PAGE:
We now have a yard space that is an extension of our house space. Wherever we look from any, inside or out, you see beauty. There are fountains, ponds and other elements integrated to create a peaceful space. That nourishes us and our guest mentally, physically and emotionally.

Read more on why this is one of the most important movements of our time.

Say No To Meat At Yoga Festivals

Is Yoga Meat the New Happy Meat? Guest post from Kim Amlong- Yoga teacher – Ahimsa Practitioner.

The inhumanity of our society embraces meat as a necessity; even occluding meat from yoga festivals has become an impossibility.

Disconnected from all pain and suffering and insensitivity, we perpetuate the atrocities afflicting billions of lonely, afraid, unseen beings living in constant agony.

Ignoring the facts of the scientific community, we continue to hopelessly destroy our health and our environment to the utmost degree.

We want to believe: heart disease, cancer, animal suffering and global warming are only myths propagated by crazy extremists.

Speciously Green and Conscious mission statements abound, but animal welfare ethics are nowhere to be found.

Hypocrites escape discovery when the masses are not awake, or are too afraid to speak up for another’s sake.

The power of money squelches compassion, leaving only cruelty to reign, in a kingdom where everyone feigns awareness and no one is to blame.

Westernized yoga is becoming more a part of the American dream of Capitalism and greed than a sincere intention to help others evolve spiritually.

Do I have to bend and weaken my ideals till they crumble into irreparable pieces of another elusive dream? How can I transform this chimera into reality?

Yoga practice expands our abilities to empathize and connect with all sentient beings, and to profoundly care for and respect the fragile, earth and universe we share.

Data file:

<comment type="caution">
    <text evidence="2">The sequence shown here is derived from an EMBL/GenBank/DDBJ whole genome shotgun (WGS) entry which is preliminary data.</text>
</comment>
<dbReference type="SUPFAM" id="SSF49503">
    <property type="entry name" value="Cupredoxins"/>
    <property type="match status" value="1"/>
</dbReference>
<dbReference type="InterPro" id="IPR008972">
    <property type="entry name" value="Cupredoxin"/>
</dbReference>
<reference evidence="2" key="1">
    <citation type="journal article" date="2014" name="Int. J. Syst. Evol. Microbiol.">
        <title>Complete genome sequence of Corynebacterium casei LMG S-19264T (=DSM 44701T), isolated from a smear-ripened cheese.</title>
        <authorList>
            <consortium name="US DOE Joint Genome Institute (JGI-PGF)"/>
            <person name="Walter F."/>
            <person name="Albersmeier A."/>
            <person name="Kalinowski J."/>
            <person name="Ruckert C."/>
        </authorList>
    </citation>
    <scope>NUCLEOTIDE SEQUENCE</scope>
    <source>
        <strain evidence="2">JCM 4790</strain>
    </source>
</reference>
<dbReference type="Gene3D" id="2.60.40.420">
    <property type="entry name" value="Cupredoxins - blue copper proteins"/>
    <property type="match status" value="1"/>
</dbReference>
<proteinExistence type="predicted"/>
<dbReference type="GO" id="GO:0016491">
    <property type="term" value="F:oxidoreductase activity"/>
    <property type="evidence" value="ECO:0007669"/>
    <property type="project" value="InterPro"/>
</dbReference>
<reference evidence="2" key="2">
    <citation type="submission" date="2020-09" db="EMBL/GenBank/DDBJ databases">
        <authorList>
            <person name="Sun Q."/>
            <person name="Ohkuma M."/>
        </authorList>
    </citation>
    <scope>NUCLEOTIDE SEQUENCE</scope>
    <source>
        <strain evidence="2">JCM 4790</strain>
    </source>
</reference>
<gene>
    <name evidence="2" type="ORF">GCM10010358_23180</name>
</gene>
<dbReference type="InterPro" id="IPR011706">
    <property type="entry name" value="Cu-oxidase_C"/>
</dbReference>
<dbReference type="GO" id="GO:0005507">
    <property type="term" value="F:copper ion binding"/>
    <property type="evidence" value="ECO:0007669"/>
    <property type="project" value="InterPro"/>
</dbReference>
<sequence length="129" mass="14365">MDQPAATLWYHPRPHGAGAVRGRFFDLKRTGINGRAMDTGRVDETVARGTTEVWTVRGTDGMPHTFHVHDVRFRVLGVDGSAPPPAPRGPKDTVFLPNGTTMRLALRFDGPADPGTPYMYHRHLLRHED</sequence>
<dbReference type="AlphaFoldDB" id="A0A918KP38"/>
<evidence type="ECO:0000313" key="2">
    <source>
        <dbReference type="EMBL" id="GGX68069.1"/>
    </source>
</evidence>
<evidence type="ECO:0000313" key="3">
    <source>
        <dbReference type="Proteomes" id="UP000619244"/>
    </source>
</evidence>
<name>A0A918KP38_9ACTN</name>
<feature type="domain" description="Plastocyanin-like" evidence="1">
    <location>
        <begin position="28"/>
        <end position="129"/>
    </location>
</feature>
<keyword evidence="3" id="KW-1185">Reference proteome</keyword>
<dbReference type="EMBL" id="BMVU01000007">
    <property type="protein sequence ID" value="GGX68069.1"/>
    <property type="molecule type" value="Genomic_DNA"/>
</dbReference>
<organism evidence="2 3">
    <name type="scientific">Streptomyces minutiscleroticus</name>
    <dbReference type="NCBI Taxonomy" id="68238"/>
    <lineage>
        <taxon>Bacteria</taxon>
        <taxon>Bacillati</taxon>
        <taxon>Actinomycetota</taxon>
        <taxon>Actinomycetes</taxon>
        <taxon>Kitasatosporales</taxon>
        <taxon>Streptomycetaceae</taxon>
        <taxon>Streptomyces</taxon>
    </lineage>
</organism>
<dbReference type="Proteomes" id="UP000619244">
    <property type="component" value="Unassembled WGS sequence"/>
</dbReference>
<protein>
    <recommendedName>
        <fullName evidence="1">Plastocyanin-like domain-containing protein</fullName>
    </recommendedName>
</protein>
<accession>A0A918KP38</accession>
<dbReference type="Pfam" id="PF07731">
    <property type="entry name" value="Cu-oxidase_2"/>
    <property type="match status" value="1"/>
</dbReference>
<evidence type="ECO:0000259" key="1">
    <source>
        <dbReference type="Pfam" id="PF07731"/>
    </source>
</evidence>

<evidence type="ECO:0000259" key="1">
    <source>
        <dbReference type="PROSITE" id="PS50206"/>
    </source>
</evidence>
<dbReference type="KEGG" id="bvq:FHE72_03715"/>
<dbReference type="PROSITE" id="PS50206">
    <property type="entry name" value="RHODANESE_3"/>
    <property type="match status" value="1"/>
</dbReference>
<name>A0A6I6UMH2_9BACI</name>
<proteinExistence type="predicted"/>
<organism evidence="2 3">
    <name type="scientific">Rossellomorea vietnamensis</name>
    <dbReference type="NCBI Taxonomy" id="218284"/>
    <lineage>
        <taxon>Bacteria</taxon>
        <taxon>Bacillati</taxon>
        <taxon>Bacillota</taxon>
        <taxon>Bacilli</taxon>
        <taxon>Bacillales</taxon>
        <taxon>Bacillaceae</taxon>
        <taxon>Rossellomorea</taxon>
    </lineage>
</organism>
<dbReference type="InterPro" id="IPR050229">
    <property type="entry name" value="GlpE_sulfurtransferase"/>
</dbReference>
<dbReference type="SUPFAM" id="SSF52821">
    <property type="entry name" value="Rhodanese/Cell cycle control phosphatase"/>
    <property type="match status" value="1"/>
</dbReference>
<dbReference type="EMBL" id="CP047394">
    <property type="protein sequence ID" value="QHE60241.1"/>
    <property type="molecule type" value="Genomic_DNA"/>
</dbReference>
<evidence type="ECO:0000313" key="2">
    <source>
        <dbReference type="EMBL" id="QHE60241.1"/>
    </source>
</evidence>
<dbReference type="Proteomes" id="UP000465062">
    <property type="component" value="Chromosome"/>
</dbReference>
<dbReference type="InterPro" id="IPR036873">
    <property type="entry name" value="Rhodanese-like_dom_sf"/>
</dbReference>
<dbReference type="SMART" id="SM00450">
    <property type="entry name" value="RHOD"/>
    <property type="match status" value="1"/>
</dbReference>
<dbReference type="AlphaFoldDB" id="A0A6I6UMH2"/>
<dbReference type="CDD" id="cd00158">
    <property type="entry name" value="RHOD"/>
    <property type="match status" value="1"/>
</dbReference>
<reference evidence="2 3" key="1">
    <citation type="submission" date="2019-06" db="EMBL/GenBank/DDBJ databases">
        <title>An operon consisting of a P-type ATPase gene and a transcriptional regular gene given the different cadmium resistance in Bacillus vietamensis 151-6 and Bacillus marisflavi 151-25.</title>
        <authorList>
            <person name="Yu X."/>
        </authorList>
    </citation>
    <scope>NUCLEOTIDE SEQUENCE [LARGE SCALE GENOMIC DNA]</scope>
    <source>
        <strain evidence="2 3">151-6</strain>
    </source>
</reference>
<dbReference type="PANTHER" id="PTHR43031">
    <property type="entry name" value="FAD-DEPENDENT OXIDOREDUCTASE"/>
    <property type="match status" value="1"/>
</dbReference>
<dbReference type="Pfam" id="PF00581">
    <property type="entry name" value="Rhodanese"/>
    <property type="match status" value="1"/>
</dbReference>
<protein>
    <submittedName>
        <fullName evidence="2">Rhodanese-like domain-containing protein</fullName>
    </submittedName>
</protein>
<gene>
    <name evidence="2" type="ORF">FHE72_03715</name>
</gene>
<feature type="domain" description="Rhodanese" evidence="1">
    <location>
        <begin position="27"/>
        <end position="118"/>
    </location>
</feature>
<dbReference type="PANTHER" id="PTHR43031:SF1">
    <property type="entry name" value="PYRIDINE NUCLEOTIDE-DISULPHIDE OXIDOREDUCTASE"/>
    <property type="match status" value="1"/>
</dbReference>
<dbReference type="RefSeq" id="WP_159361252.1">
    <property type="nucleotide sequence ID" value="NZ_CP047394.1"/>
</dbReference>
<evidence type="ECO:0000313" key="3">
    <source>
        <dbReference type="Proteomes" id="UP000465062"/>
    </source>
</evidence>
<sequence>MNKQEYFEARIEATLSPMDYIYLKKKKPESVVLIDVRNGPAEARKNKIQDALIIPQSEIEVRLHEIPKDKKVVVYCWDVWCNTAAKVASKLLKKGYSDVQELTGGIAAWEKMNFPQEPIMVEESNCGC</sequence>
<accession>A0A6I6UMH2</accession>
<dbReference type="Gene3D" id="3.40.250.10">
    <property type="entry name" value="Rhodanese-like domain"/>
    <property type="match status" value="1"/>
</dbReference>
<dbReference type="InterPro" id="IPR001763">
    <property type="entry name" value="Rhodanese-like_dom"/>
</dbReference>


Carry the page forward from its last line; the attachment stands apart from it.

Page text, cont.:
Yoga provides us with the one and only guiding principle we need in life: Ahimsa or non-harming.

We create the world of heavens or hells in which we live. Every dollar we spend molds our lives and the lives of countless other precious beings.

I beseech you to responsibly tune into the cries and not turn away and shun the possibility of a world where Meat and all the horrendous death and destruction it inflicts no longer exists.

Finally, we will live in a free world where an all-inclusive community of peace and love and mindfulness releases us from our separateness. Yoga philosophy and meat don’t mix. Please sign our petition to ask Wanderlust Yoga festival to remove meat from the menu.

Discover Ayurveda

Discover Ayurveda

Ayurveda is the oldest surviving complete medical system in the world. Derived from its ancient Sanskrit roots – ‘ayus‘ (life) and ‘ved‘ (knowledge) – and offering a rich, comprehensive outlook to a healthy life, its origins go back nearly 5000 years. To when it was expounded and practiced by the same spiritual rishis, who laid the foundations of the Vedic civilization inIndia, by organizing the fundamentals of life into proper systems.

The main source of knowledge in this field therefore remain the Vedas, the divine books of knowledge they propounded, and more specifically the fourth of the series, namely Atharvaveda that dates back to around 1000 BC. Of the few other treatises on Ayurveda that have survived from around the same time, the most famous are Charaka Samhita and the Sushruta Samhita which concentrate on internal medicine and surgery respectively.